“Let us bow down our heads, and pray to the Lord. … In Jesus’ name, we pray amen.”
That was how the leadership seminar that I attended the other day started.
Apparently, every student organization seeking university accreditation had to send a representative to the said seminar, and since the Filipino Freethinkers-University of the Philippines Los Baños was one such organization, I was made to attend.
Having studied in the university for more than two years now, it was no longer surprising for me to see a university-sponsored event started with a prayer. However, none of my experiences so far prepared me for what was to happen next.
By my standards, citing Nehemiah, the Old Testament prophet, as the ideal model of a good leader is acceptable, since he might have existed in real life, after all. Giving out the verses in the Book of Nehemiah to back up the speaker’s claims is valid somewhat—at least, she tried to prove her claims with historical (?) documents. But telling the students who attended the seminar to be “godly leaders,” to pray every time, and to read the Bible was just too much.
Don’t get me wrong. I have nothing against the Bible or the claims of Christianity, at least for this article. But claims of a religious nature should not be presented as fact inside a secular university.
And these were not the only breaches of secularism made by the speaker, Dr. Leticia E. Afuang, the Dean of Student Affairs. Her whole speech was infected with misplaced evangelism. She even stressed the importance of godly leaders in paving the way for national development.
Thankfully, she sort of saved us from any further Christian drivel when she told the students to read the Qur’an instead, in case they happened to be Muslim—but I highly doubt that she would have made such a clarification (?) in the first place if she hadn’t noticed that one student wearing a hijab, who most probably was Muslim.
Which makes me wonder: what does she think of non-theists, then? What does she think of Nordic and former Eastern bloc countries, which happen to be composed mainly of atheists? Following her viewpoint, these countries must be rife with poverty; corruption must be widespread; and crimes rates must be pretty high since many have no god to fear.
Or perhaps my extension of her logic is flawed. Maybe, she didn’t mean those at all. So let us give the honorable dean the benefit of the doubt. Let us assume that what she actually meant was that Christian-led (or at least, theist-led) countries fare better, with no negative implication to nations populated by a majority of non-believers. Then how about war-torn Ethiopia or drug cartel-dominated Mexico? Does that also mean that the Philippines is not godly enough to reap the divine blessings of national development?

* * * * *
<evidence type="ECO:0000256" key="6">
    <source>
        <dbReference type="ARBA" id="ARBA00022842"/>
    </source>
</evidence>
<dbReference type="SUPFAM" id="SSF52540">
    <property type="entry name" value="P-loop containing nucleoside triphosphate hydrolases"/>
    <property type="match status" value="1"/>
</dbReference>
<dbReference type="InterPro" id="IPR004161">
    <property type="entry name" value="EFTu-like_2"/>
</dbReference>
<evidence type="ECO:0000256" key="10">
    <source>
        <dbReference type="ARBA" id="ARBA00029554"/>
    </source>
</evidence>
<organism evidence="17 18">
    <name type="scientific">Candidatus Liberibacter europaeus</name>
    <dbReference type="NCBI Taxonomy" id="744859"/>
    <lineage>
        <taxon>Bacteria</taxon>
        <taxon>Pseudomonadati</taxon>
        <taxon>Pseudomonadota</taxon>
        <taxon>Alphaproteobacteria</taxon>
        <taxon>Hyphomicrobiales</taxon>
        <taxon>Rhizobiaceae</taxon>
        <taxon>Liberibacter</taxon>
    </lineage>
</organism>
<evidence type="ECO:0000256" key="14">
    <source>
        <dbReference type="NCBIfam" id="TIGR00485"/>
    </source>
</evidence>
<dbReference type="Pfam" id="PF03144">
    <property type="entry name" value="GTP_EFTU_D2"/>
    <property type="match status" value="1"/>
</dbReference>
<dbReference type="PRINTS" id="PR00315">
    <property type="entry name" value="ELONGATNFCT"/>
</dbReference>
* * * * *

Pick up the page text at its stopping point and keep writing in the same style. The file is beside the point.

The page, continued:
So before I continue any further, let us read a passage from the Holy Book:
“Members of the teaching staff enjoy academic freedom; Provided, however, that no instructor in the University System shall inculcate sectarian tenets in any of the teachings, nor attempt either directly or indirectly, under the penalty of dismissal by the Board of Regents, to influence students or attendants at the University System for or against any particular church or religious sect or political party.”
— University of the Philippines System Code Article 177 (emphasis mine)
Or as I would like to shorten it: “Thou shalt not preach inside the university.”
Yes, I do believe as well that the dean’s intentions were in good faith. However, they were also in poor taste. And while the rest of the program was fairly more secular thanks to other speakers, waking up at 6:00 AM for a seminar clouded by religious propaganda is something that I will never really look forward to.
This reminds me of the time when a friend of mine asked me why a secularist student organization would be still needed in the already-secular university. My answer remains the same.
Secularism in UP is a joke. Nobody respects it. Nobody cares about it. Religious evangelism inside the university is alienating, divisive, and self-serving. That is why there is a need to safeguard secularism from elements that would otherwise prefer it gone. And that is the Filipino Freethinkers’ mission.
Note: Between the time of writing and publication, it has come to my attention that Dr. Afuang committed yet another breach of secularism when she gave out free Bibles to attendees of the 2012 UPLB Freshmen Orientation. Yes, that surely is the best way to orient students on what UP is all about!